Tuesday, February 22, 2011
So many months have passed between posts that it is difficult to even know where to begin. Life has changed in so many ways that it is almost unrecognizable to last year's version. And amazingly, among all of this change, one thing has remained the same: Coulby. Sure, his face has matured, he has lost some teeth along the way, he is a little taller and starting to read now and refining his Wii skills, but he is still the same miracle that he always has been. He still amazes me each and every day, as I watch him grow and mature into his future self. And he is still kicking Citrullinemia's a** and defying all odds. That's my boy!
Coulby has had his fair share of illness since the start of school, with numerous stomach bugs, colds and other assorted viruses, and (*knock on wood*) has been home to get through them all. My little boy, who has been stuck with needles and pumped full of fluids and meds and pushed to meet daily protein and calorie requirements every single day of his life (except for his first three days in this crazy world) and whose doctors were only "cautiously optimistic" at diagnosis, is...well...thriving; living! And living a pretty normal life at that. I cannot help but be amazed every time I reflect on Coulby's life. It is difficult, and downright painful, to remember the days of rushing Coulby to Hopkins at the first possible sign of illness. If he so much as hiccuped and spit up as an infant, he was whisked off to the ER to make sure some illness was not threatening to elevate his ammonia. And in those early days, when his immune system was not as strong as it has become, he did spend many sleepless nights hooked up to IV's, battling the body's natural defenses against illness that, ironically, threatened his life. Illness is still a threat and nothing to be taken lightly, but now I know Coulby can and has taken on these battles at home. And that is ultimately one thing every parent of a child with a UCD hopes for.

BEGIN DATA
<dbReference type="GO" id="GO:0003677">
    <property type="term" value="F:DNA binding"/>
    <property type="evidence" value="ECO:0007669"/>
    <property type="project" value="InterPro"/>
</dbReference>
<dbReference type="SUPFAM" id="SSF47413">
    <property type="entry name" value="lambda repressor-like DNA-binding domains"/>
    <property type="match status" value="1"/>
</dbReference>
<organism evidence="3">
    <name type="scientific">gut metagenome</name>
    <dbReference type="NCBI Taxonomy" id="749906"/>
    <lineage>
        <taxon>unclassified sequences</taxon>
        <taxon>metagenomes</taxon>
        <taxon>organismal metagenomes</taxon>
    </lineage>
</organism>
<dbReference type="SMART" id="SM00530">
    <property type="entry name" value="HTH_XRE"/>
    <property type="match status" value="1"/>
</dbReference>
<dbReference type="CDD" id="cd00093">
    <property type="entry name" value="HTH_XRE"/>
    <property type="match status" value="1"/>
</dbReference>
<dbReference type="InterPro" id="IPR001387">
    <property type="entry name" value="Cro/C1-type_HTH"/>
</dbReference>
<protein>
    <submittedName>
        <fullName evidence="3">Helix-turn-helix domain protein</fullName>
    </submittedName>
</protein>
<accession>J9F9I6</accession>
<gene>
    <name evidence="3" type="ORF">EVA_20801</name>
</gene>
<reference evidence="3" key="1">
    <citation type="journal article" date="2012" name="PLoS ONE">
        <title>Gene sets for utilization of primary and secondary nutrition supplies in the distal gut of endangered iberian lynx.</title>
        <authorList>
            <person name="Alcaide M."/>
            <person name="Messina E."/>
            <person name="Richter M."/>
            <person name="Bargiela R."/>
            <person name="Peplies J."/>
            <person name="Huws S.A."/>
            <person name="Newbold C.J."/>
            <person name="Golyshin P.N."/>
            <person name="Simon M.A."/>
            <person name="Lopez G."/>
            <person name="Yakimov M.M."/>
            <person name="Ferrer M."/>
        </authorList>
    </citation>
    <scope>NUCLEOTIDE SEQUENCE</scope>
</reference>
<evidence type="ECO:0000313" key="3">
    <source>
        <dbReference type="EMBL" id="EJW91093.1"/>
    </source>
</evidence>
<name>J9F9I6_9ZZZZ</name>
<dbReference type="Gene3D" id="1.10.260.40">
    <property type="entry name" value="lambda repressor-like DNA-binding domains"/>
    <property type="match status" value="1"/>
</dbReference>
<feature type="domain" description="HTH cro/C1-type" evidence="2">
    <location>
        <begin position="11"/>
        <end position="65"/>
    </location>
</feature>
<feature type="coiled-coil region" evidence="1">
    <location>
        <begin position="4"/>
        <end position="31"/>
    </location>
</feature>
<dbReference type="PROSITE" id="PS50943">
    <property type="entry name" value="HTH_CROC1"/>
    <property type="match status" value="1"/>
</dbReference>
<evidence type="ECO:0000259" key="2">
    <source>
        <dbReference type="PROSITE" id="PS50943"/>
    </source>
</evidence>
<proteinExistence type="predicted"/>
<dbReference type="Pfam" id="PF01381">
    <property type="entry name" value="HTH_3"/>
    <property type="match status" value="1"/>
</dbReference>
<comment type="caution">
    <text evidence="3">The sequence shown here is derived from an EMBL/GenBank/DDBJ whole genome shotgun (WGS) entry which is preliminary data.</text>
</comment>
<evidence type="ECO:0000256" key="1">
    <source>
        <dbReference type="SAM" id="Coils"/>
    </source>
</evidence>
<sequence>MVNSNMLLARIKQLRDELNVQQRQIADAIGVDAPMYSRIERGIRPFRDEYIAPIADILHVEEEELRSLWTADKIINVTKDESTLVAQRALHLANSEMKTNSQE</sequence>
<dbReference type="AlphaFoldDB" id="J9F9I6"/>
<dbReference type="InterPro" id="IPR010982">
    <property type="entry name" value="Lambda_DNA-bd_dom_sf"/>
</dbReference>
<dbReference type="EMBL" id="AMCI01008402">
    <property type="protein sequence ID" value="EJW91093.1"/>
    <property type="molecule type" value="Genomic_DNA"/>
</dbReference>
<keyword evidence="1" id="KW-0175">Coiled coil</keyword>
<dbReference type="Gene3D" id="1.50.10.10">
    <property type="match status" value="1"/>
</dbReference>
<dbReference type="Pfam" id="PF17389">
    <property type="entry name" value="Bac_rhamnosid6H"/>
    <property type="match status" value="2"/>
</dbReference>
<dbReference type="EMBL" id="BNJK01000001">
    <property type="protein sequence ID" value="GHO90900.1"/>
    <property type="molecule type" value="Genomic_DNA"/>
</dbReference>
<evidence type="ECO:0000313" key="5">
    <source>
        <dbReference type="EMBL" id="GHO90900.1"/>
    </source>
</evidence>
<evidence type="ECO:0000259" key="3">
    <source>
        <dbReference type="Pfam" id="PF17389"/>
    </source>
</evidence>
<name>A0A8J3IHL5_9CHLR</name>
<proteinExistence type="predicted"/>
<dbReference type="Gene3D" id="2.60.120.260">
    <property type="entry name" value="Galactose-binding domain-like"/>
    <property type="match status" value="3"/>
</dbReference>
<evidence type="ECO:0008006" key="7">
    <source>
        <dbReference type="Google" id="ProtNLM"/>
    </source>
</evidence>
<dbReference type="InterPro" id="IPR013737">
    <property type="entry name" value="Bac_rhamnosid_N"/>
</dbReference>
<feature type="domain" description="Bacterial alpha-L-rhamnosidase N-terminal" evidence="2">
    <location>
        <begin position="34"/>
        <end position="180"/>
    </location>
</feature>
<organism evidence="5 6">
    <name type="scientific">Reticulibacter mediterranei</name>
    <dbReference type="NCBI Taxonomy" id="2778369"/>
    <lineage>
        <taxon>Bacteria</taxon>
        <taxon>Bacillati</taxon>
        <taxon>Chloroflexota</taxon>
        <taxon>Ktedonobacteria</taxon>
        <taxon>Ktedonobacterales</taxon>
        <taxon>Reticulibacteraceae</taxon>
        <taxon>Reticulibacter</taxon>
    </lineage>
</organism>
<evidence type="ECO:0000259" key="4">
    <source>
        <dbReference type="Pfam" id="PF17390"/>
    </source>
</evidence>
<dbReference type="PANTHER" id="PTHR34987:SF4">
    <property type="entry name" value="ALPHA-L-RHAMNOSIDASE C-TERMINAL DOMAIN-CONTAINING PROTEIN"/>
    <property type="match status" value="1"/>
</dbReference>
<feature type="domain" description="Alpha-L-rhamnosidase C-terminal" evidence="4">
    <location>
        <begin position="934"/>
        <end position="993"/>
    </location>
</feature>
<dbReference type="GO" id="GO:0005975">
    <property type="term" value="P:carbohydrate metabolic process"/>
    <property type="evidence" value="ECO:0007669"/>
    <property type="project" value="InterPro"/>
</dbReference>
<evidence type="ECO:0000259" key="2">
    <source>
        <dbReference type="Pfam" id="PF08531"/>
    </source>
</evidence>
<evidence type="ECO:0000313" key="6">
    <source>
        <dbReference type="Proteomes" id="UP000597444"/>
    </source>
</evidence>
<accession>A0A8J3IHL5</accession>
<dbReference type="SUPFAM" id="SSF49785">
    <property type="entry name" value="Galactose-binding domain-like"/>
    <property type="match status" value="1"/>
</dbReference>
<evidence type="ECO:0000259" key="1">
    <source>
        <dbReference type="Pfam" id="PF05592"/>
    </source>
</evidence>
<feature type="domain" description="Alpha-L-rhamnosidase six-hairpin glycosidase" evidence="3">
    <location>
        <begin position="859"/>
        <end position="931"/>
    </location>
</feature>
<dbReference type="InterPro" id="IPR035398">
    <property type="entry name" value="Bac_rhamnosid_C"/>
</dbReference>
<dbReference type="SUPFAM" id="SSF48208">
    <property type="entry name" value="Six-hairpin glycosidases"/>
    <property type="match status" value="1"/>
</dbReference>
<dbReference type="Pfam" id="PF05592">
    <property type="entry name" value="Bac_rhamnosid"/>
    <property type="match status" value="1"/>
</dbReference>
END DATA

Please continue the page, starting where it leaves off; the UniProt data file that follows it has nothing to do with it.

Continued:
Coulby is strong. He takes on life without trepidation. Lives life to the fullest and accepts his disorder and all that comes with it, even when it draws him away from being carefree and innocent. I admire him most in those moments. When he has to stop playing, or take time away from fun being had by his peers, to drink formula or eat precisely weighed out food to meet his daily needs. Because it is then that I know my free-spirited Coulby wants to just do his kid thing, but switches gears just long enough to deal with the reality of Citrullinemia as a part of who he is. For those who do not witness this in their own child on a daily basis, it is hard to understand why it is so admirable. But it is. Truly.
I wish I could draw upon even a quarter of Coulby's amazing self. I know I would be better for it. His strength. His steadfast determination. His delight in life. His unreserved, loving nature. I do my best as an imperfect adult scarred by reality to teach not only Coulby, but both of my children, all of the knowledge I have to offer them. But I have found that my children teach me far more than I ever thought possible when I stop and take time to observe to them. To listen to them. To admire them!
Monday, September 13, 2010
Coulby started first grade at the end of August and I am lamenting his infancy. The adjustment to knowing my oldest is now a first grader has been way more difficult for me than sending him off to either preschool or Kindergarten. Why? Well, look at him! He is a little man! I swear he grows right before my eyes!
I guess I just never thought this day would sneak up on me so quickly. There were times when Coulby was a baby that I was not even sure I would send him to public school. The thought of exposing him to so many illnesses terrified me. My plan was to protect Coulby's health and keep my sanity intact by secluding him from any and all threats. I would have done him such a huge injustice in doing so. He loves school. It suits him.
Now I repeat the advice given to me because my baby is growing up way too quickly for my liking. And every time I pass it along I want to roll my eyes because I know how it sounds; that it is meaningless to the sleep-deprived, frazzled mother with a baby on her hip. But I say them anyway because eventually, for all of the mama's out there, these words ring true.